Lipomatosis central non-encapsulated
A rare disorder involving defective fat metabolism which leads to a buildup of fat deposits in neck and shoulder area. Mainly occurs in male alcoholics.
* Enlarged neck * Enlarged shoulders * Reduced neck mobility * Neck pain
Although airways and alveoli of a neonate’s respiratory system are present by 27 weeks’ gestation, the intercostal muscles are weak and the alveolar capillary system is immature. The premature neonate with IRDS develops widespread alveolar collapse due to a lack of surfactant, a lipoprotein pres-ent in alveoli and respiratory bronchioles. Surfactant lowers surface tension and helps prevent alveolar collapse. This surfactant deficiency results in widespread atelectasis, which leads to inadequate alveolar ventilation with shunting of blood through collapsed areas of lung, causing hypoxemia and acidosis. IRDS occurs almost exclusively in neonates born before 37 weeks’ gestation (in 60% of those born before the 28th week). The incidence is greatest in the 1,000 to 1,500 g birthweight group. Infants of diabetic mothers, those born by cesarean delivery, second-born twins, infants with perinatal asphyxia, and those delivered suddenly after antepartum hemorrhage are more commonly afflicted.
Assessment of the respiratory system begins with a thorough patient history. Ask the patient to describe his respiratory problem. How long has he had it? How long does each attack last? Does one attack differ from another? Does any activity in particular bring on an attack or make it worse? What relieves the symptoms? Always ask whether the patient was or is a smoker, what and how often he smoked or smokes, and how long he smoked or has been smoking. Record this information in “pack years”—the number of packs of cigarettes per day multiplied by the number of smoking years. Remember to ask about the patient’s occupation, hobbies, and travel; some of these activities may involve exposure to toxic or allergenic substances. If the patient has dyspnea, ask if it occurs during activity or at rest. What position is the patient in when dyspnea occurs? How far can he walk? How many flights of stairs can he climb? Has his exercise tolerance been decreasing? Can he relate dyspnea to allergies or environmental conditions? Does it occur only at night, during sleep? If the patient has a cough, ask about its severity, persistence, and duration; ask if it produces sputum and, if so, what kind. Have the patient’s cough habits and character of sputum changed recently?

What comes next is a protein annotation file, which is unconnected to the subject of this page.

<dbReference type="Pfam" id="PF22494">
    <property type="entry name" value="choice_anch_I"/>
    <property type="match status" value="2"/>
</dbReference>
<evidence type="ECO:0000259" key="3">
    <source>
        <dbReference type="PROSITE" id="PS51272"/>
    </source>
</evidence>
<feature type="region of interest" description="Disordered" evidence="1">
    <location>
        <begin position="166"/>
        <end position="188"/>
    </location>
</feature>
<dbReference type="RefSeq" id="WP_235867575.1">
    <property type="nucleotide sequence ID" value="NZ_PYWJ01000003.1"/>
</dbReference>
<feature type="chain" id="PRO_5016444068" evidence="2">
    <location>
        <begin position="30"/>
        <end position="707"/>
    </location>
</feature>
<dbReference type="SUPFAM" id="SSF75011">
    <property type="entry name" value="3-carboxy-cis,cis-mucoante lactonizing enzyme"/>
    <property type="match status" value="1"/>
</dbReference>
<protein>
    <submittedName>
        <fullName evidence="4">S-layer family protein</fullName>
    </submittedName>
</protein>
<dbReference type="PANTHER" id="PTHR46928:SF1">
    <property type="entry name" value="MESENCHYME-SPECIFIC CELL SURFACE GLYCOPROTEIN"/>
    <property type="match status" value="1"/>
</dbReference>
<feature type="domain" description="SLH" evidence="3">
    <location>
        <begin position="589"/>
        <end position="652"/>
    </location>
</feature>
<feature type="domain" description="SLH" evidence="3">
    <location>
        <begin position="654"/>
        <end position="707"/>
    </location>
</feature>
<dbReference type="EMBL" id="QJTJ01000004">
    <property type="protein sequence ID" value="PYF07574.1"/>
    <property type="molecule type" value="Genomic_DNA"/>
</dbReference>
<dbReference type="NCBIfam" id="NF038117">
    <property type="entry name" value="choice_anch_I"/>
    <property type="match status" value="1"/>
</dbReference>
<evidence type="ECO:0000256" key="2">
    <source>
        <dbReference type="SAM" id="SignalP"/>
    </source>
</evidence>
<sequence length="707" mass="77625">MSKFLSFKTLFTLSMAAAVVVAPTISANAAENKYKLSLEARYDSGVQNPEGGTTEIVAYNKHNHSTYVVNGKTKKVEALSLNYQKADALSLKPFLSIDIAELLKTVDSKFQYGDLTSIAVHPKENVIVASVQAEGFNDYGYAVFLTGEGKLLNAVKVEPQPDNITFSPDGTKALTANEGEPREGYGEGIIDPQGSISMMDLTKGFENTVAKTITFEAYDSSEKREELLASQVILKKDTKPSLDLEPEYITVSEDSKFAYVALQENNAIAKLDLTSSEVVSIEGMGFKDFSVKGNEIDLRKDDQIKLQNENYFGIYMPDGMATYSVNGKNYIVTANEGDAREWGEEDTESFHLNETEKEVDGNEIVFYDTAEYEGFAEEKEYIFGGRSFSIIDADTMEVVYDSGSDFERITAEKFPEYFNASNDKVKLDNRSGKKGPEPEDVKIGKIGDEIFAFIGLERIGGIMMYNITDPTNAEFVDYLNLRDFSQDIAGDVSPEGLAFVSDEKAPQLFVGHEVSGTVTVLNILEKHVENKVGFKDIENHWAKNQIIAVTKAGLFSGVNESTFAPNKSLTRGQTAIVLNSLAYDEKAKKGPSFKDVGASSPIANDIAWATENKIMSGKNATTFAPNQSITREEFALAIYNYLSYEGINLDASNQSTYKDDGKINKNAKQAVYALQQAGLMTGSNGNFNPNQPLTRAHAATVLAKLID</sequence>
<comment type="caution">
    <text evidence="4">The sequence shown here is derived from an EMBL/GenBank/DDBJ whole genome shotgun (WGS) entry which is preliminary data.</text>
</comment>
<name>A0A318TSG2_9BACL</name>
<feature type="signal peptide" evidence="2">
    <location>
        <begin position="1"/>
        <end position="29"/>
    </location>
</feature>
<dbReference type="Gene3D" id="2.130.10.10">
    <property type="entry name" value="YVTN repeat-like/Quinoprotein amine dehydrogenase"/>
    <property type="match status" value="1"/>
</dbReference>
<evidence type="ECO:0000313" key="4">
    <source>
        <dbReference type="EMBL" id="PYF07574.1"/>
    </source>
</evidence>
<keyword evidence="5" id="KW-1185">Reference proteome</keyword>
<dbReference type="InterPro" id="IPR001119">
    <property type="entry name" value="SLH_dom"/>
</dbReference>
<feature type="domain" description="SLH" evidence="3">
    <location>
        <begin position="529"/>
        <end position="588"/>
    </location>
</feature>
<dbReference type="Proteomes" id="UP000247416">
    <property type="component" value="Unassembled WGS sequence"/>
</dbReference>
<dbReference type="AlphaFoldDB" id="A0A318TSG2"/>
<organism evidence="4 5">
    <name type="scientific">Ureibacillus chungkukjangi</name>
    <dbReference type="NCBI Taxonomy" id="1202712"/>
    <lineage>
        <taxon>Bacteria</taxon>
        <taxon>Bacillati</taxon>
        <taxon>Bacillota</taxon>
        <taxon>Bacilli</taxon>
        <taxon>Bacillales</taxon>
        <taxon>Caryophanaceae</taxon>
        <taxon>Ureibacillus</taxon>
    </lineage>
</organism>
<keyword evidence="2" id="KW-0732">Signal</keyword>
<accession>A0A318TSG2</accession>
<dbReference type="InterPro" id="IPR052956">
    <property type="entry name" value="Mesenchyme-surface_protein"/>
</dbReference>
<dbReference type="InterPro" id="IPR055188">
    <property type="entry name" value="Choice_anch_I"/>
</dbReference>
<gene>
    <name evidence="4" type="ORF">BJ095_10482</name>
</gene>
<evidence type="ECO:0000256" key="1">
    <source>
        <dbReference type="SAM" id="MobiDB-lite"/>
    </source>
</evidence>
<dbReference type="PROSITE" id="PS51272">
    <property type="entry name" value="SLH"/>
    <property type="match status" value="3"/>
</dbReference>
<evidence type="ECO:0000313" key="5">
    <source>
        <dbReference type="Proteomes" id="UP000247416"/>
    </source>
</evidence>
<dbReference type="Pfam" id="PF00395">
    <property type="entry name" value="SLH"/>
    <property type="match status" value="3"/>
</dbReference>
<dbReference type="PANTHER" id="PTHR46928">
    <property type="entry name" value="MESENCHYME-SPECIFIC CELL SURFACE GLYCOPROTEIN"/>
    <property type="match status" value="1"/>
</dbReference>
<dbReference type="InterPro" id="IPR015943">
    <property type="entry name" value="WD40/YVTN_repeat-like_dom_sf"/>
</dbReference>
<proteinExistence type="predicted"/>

ARF in patients with COPD is an emergency that requires cautious O2 therapy (using nasal prongs or Venturi mask) to raise the PaO2. In patients with chronic hypercapnia, O2 therapy can cause hypoventilation by increasing Paco2 and decreasing the respiratory drive, necessitating mechanical ventilation. The minimum fraction of inspired air (FIO2) required to maintain ventilation or O2 saturation greater than 85% to 90% should be used. If significant uncompensated respiratory acidosis or unrefractory hypoxemia exists, mechanical ventilation (through an endotracheal [ET] or a tracheostomy tube) or noninvasive ventilation (with a face or nose mask) may be necessary. Treatment routinely includes antibiotics for infection, bronchodilators, and possibly steroids.
Lipomatosis central non-encapsulated: Another name for Madelung's disease